The Reminder is making its archives back to 2003 available on our website. Please note that, due to technical limitations, archive articles are presented without the usual formatting.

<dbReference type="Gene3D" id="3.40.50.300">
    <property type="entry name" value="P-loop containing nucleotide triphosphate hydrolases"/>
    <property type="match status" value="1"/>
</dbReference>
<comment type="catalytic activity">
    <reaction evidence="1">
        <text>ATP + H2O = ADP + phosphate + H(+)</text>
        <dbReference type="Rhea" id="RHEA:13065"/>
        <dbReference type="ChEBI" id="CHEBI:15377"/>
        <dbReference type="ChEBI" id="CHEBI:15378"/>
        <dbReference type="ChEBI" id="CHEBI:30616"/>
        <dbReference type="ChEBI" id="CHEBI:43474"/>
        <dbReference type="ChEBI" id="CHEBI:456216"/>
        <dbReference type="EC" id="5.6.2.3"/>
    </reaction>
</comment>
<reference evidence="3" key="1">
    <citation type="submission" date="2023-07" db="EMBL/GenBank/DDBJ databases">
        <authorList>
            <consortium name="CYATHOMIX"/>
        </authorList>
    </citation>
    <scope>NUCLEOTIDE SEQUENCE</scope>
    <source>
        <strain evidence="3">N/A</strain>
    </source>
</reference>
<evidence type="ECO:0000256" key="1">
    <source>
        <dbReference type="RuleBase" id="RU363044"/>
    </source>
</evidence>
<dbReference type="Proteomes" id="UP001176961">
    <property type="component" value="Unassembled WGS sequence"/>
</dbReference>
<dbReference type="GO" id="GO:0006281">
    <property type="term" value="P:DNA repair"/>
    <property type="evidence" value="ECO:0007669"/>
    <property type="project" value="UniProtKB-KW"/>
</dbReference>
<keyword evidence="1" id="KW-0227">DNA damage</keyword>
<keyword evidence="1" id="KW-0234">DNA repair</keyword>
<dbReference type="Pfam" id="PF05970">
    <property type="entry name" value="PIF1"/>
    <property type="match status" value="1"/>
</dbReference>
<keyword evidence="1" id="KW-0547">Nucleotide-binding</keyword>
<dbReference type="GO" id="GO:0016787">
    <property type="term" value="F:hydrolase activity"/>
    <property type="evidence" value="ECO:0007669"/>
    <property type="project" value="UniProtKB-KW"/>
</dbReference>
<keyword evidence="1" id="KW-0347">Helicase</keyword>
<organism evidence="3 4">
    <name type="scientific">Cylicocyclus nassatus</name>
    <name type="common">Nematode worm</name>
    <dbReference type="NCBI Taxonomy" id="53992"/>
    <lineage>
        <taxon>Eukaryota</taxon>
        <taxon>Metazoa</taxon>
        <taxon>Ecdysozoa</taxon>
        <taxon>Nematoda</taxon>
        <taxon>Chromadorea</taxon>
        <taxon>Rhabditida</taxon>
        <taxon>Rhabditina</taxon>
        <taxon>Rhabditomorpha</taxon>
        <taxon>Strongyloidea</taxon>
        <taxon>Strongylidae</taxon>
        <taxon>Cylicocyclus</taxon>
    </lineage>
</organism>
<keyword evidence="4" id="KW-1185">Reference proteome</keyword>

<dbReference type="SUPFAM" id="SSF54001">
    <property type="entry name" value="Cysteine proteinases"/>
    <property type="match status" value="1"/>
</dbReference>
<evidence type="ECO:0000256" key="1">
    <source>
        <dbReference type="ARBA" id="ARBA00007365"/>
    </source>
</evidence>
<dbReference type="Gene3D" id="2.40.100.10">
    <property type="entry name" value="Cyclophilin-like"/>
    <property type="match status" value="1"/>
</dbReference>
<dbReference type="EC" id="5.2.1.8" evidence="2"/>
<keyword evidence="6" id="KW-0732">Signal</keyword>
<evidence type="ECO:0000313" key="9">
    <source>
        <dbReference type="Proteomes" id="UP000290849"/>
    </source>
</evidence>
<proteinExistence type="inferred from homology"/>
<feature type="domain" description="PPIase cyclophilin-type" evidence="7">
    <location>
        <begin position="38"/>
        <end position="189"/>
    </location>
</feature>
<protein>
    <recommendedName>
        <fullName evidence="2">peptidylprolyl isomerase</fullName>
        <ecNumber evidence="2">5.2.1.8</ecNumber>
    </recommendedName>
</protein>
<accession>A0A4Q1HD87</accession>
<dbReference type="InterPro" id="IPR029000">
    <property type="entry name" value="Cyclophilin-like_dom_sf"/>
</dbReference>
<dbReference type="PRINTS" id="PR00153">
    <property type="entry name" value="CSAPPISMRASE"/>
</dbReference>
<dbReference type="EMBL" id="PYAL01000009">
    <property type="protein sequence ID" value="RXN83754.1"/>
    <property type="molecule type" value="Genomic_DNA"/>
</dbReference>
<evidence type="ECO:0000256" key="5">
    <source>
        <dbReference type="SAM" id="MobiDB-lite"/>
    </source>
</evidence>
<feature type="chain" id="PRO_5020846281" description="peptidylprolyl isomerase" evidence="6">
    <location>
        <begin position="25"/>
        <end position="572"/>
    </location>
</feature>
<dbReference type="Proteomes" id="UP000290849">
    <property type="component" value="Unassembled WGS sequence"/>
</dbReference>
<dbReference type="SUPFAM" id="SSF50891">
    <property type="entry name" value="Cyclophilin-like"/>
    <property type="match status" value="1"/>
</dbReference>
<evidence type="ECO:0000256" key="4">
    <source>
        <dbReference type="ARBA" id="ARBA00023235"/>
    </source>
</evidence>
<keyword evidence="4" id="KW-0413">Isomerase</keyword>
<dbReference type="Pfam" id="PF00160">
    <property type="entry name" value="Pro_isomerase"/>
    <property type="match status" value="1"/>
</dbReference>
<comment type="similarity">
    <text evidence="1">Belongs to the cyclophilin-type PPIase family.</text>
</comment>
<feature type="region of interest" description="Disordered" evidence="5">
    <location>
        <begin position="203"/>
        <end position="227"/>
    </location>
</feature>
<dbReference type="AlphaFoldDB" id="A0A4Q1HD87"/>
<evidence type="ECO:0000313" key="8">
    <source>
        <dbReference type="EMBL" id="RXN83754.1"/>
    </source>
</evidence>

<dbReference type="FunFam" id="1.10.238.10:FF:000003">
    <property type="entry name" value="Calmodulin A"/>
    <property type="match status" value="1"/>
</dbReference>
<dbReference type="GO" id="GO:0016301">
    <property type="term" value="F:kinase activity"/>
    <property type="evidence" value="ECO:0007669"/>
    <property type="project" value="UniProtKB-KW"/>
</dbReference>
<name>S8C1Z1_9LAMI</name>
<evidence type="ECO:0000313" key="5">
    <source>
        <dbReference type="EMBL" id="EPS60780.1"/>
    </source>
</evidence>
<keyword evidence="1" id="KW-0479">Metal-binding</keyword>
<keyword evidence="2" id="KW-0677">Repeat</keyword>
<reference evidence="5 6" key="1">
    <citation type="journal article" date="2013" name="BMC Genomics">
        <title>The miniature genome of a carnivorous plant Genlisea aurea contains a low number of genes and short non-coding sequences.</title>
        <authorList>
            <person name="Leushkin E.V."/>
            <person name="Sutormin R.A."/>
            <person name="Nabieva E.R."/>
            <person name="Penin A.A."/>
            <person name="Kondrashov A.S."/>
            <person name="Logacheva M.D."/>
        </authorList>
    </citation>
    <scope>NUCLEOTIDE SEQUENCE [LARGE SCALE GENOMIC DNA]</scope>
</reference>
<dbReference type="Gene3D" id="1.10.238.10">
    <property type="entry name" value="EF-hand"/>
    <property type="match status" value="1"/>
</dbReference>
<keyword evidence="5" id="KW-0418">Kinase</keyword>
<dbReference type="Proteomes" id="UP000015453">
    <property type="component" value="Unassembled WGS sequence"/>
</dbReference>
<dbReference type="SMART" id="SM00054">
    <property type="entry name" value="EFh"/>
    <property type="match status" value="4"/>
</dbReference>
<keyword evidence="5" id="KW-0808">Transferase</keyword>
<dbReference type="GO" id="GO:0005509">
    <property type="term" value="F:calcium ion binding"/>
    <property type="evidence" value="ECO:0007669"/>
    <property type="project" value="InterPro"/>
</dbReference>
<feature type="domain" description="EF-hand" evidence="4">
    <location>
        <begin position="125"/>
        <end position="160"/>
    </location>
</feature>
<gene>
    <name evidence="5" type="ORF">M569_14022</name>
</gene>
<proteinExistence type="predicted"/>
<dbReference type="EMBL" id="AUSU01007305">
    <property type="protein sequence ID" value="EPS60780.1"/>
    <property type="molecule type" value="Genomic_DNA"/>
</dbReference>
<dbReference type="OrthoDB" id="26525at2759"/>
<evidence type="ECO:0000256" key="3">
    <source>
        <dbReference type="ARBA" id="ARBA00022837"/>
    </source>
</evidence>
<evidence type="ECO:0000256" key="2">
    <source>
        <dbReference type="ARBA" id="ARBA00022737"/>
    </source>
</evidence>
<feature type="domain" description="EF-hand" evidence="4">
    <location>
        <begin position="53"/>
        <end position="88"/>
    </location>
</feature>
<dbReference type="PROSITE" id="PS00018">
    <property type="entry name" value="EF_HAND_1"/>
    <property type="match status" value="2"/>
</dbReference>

Whether you like to spend your evenings hitting home runs, invading German controlled Normandy, or conquering the outer regions of the galaxy, there is a video game on the market for you. Gaming is a huge and booming business and the industry shows no sign of slowing in its growth. Beginning in 1999, and in every year since then, sales of video games have topped the sales of movie box office receipts. Games have moved from the realm of being something geeky teenage guys do in their basements after midnight, to a front and centre form of entertainment for the entire family. A perfect example of a company able to take advantage of this change is EA Sports. This company grew from a small start up employing a few people, to a massive producer of software which releases new versions of hockey, football, baseball, basketball, soccer, and Nascar games to coincide with the beginning of the real season in each sport. EA Games has worked hard to tie their games in with the real sports. Game players are able to choose a team, a line up, and play an entire season including the play offs. In a few years, the games will be even more closely tied in with reality. EA is predicting their games will have the power to access a database that outlines such things as player injuries and trades and update your video game based on what has really happened. Your star player gets injured in reality and he will disappear off of your virtual roster as well. Your young super star gets traded in reality and you will be missing him the next time you fire up your game. Gaming has been moved into the middle of the household through the growing sales of game consoles such as Xbox's and Play Station 2's. If sales continue at the same rate they have over the last few years, in less then five years time, these consoles will be in more homes than VCR's or DVD players. Expandable, reasonably priced, having superior graphics, and the ability to network with other players over the Internet, sales of these consoles have gone through the roof. One major reason for the growing popularity of all types of games is that companies have finally realized that teenage boys (or overgrown teenage boys) are not the only market. Games for adults and games for girls are the fastest growing segments of the market. While males still prefer games based on sports and violence, females are demanding games that are based on skill, teamwork, and most importantly, a story. As the power of computers increase and the graphics of games improve past the quality of animated movies, the story behind a game is vital. Most games take tens, if not hundreds of hours to conquer, so the quality of the characters, and the quality of the story is very important. No one is going to invest $75 and hundreds of hours of their time into a game filled with characters they don't care about. This is the reason for the success of games such as The Sims. This is the fastest selling and most popular computer game in history. In the Sims, you create a character and his or her entire life. You find your avatar a place to live, furnish it, make some friends, find a job, and create a social life. While sales were good for this game at the beginning, once it expanded into an online game, they exploded. Now people can come home from their real jobs, log onto their online game and be whoever they want to be. Slacker by day, heart-attack-ready-executive accountant by night. Or more likely, the exact opposite. Sales of expansion packs which allow your character to buy new types of furniture for their place, go on dates, or party their lives away are still hot items to buy even a year after they first went on sale. The Sims has turned into an online community with thousands of real people from around the world logging in to look after their characters and check into their lives. And this is the point. Games such as The Sims or Everquest are called Massive Multiplayer Online Games (MMPOG), or pervasive worlds because they are always on, and there is always someone playing because the games are internationally based with community members drawn from all around the globe. Recent research has shown that games have filled the lives of today's children and teenagers to such a degree that they have truly changed how their brains process information. They have learned to process several sets of information at one time and are able to learn new skills quickly as they are needed; exactly the skills required to survive in the information economy.